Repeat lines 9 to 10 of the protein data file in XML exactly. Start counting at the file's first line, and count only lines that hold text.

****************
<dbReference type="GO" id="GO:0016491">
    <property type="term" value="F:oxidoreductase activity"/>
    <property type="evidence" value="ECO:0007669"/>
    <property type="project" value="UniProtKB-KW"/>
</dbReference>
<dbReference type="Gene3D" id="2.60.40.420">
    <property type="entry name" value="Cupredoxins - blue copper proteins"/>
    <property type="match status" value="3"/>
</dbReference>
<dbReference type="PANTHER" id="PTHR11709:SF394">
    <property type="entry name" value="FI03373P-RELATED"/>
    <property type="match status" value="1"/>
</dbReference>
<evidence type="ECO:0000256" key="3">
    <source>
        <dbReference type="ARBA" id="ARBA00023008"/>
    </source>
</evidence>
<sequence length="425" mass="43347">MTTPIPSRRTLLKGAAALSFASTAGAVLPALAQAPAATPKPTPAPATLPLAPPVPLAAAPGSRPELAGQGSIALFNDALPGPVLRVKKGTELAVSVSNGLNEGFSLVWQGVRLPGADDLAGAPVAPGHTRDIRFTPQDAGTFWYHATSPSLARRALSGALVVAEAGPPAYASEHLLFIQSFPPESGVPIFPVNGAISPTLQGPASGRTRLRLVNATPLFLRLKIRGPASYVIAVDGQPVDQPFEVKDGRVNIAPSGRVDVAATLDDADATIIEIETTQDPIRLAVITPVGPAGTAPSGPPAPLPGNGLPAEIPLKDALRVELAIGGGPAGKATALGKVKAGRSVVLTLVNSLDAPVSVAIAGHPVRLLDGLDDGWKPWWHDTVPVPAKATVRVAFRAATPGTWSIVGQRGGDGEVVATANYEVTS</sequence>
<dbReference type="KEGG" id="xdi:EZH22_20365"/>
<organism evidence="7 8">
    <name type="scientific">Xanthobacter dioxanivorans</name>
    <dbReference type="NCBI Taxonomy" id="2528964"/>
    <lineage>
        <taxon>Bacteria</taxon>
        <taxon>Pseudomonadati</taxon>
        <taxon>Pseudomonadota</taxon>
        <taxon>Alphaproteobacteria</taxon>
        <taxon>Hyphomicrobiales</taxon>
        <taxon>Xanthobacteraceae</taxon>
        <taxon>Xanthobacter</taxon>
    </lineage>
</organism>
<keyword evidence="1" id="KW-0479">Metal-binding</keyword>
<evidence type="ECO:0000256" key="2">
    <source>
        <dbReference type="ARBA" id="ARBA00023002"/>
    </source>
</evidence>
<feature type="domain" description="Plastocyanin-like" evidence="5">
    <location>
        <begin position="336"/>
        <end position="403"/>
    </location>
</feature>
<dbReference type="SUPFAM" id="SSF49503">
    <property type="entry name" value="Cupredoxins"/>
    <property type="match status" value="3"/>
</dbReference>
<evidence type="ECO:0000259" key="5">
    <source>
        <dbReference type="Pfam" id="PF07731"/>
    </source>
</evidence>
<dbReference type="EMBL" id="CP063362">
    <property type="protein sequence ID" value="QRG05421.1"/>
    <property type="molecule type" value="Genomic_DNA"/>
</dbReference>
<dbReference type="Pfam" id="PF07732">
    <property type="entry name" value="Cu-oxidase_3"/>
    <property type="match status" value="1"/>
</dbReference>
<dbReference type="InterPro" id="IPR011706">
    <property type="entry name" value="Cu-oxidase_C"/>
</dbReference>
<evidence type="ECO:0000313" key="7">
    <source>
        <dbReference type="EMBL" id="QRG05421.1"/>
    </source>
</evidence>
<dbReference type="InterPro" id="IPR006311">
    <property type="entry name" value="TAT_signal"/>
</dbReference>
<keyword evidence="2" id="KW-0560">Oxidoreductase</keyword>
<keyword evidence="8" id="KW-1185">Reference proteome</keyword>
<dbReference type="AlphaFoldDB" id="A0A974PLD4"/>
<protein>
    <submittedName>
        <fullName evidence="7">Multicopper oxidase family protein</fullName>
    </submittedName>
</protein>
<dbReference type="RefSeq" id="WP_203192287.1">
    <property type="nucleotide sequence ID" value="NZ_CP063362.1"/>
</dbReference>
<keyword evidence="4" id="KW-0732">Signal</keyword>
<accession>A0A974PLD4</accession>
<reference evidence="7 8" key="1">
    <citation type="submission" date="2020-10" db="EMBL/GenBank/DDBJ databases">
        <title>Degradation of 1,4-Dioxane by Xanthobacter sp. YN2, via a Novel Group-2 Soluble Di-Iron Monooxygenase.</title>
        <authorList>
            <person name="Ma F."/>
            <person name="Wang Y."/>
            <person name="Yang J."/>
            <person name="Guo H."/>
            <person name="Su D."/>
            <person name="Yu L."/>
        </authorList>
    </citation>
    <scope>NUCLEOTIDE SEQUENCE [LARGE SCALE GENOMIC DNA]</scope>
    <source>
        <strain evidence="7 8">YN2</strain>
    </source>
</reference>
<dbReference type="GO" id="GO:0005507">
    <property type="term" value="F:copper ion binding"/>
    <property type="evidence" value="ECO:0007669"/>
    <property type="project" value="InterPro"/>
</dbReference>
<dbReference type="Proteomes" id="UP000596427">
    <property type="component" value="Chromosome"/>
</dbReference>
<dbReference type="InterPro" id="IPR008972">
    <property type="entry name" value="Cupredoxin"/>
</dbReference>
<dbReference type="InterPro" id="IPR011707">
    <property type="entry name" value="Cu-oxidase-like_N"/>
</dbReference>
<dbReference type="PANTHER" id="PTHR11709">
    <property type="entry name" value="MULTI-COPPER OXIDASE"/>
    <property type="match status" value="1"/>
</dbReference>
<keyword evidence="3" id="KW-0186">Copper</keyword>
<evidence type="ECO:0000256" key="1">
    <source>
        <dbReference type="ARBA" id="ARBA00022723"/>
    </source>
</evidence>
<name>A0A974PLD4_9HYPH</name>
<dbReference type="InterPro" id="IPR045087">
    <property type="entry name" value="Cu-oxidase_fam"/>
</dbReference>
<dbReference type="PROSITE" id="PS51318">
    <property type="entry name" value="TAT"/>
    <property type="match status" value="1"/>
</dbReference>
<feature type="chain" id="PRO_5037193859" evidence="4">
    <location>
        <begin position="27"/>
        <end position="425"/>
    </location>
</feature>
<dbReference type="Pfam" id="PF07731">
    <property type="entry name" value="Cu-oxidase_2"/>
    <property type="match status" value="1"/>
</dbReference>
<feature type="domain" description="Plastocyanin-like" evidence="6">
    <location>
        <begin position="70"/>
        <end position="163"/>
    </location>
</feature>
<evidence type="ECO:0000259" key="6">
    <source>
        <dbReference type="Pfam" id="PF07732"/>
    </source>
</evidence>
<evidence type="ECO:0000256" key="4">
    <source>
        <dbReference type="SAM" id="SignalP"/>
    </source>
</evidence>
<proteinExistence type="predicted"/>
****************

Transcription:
</dbReference>
<dbReference type="PANTHER" id="PTHR11709:SF394">